Instrumentation Working Group: Introduction

Hello! I would like to kick off an instrumentation working group for Rails. I work at Skylight and so this is obviously a topic that we are quite interested in.

Over the years, we have accumulated a few patches in our agent that we would like to upstream into Rails. For example, here is a pull request we submitted recently to provide better information about the layout in views instrumentation.

Most of the change are relatively minor and uncontroversial. However, to avoid breaking other consumers of the instrumentation APIs and to avoid any conflict-of-interest, I would like to make an open call to maintainers of other instrumentation libraries, so that we can get more eyes on these reviews and discuss any potential breakage.

To start, I suggest that anyone who is interested in discussing or reviewing such these changes/issues could reply to this thread with a short introduction and your GitHub handle, the latter is needed so others would know who to ping on GH when submitting a PR in this area.

Beyond the initial scope of upstreaming our patches – and I invite other maintainers to do the same too – I think there are probably more work we can do together in this area. For instance, I know @samsaffron has some specific ideas for improvements in this area as well. I’ve created the “instrumentation” tag in rubyonrails-core for this purpose, so feel free to start new topics under that if you have anything to propose.



I am totally in for discussing changes here.

Note, if you are interested in these discussions head to your profile and “watch” the #instrumentation tag so you do not lose any conversation!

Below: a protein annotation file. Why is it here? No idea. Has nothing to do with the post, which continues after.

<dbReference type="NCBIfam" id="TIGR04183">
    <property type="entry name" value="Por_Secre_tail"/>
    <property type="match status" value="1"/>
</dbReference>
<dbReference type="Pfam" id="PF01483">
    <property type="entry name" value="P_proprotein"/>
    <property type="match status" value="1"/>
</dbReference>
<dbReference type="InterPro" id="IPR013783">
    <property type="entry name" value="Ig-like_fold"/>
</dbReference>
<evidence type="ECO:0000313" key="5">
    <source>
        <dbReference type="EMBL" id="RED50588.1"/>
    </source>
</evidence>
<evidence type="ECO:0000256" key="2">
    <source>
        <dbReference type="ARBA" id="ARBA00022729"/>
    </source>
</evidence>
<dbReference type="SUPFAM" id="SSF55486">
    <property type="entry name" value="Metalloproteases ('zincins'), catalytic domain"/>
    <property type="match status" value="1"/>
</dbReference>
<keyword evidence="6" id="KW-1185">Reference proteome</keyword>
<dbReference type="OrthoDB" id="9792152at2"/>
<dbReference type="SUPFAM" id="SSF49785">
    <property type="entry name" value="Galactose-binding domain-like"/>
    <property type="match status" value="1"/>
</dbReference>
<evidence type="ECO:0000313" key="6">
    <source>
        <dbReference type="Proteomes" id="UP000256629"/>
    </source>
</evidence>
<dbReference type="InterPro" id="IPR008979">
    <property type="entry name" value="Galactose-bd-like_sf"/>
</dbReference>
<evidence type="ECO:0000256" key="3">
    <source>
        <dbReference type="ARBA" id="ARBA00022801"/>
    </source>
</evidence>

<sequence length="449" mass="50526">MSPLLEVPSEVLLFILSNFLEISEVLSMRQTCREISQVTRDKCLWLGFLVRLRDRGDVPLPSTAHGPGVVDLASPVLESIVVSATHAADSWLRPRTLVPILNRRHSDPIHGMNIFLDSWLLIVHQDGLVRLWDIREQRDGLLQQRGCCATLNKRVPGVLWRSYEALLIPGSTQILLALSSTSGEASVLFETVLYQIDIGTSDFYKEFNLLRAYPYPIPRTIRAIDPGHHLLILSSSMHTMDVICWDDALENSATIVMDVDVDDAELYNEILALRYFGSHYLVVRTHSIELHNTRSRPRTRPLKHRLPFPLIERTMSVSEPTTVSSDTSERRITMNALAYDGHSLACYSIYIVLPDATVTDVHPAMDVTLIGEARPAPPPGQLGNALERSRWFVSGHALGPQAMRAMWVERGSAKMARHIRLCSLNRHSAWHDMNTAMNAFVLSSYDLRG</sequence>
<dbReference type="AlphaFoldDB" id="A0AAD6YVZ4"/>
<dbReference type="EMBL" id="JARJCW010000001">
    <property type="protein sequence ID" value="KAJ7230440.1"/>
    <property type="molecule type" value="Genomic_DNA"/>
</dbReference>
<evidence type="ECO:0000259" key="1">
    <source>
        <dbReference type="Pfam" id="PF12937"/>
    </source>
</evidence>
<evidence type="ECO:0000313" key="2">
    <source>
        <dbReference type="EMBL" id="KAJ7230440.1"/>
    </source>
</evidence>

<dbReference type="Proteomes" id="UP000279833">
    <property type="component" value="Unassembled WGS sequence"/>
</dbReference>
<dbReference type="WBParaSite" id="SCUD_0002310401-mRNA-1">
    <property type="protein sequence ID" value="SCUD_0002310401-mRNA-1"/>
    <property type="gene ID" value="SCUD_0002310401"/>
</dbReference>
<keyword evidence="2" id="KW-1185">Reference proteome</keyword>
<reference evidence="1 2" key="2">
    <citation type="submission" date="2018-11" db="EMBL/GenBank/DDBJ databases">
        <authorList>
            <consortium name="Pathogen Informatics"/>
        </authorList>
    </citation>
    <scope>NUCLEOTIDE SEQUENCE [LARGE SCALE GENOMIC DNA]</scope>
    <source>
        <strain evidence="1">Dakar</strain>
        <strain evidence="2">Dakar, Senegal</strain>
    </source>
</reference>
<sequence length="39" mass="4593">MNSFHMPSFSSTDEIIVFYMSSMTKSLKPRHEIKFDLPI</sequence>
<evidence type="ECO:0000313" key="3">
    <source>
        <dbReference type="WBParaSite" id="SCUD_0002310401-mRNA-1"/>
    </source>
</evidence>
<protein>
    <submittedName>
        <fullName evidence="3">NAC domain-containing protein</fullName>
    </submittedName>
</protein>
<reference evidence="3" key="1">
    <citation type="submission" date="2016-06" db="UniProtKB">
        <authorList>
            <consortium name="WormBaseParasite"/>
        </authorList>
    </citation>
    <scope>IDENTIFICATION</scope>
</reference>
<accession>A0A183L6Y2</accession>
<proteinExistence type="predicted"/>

Thank you for taking the time to start this! I’m Chris Schneider @ ScoutAPM (@cschneid on GitHub). We are cross-language, but our original and still largest customer base is using Rails.

We make relatively light use of the official instrumentation APIs, preferring instead to take full control, for better or worse, and monkey patch our way into key spots in both Rails itself, and 3rd party libraries. This has certainly caused issues in the past with compatibility with other gems that also insert themselves in similar ways, but the detail and control we obtain has generally been worth it. If the instrumentation APIs could expand to encompass more data, it would allow us to minimize that more dangerous approach, but I haven’t taken a close look at what that would require.

I’ll be watching the new instrumentation tag, and taking a look at what we do that would make for a good patch to Rails.

Thanks again!


Hey everyone, Josh from here. I’m @joshuap on GitHub.

We take a similar approach to what @cschneid described to provide exception tracking in Rails. We do not currently do APM, but are definitely interested in instrumentation APIs.

I’ve subscribed to the tag. Thanks for organizing this!


Hi, Thijs from AppSignal here. Also happy you took this initiative! We rely on AS notifications partly, and also monkey patch a fair bit. Looking forward to collaborating!


David here from Sentry. I’m going to be observing from the distance but will pull in some other Sentry folks.

We’re mostly interested in high performance APIs to aid with what we can already do by patching frameworks. I’d love want to see Ruby perform at least at Pythons level from a reflection-style-in-production data collection POV, and am interested in seeing what we can do to create more native hooks within the ecosystem as a whole. While the core of our product has been error monitoring (across every runtime these days), we’ve spent the last year investing into a tracing-based architecture to expand that dataset to broader performance concerns.

In general, hoping we can get the Skylight folks to continue pulling in their expertise to make the core great! :wink:


Hi, I am one of the maintainers of the Ruby Agent at New Relic. I can be found on github at @mwlang and happy to join in on this effort!


Checking in from Elastic APM. This is great! Happy to help and participate however we can.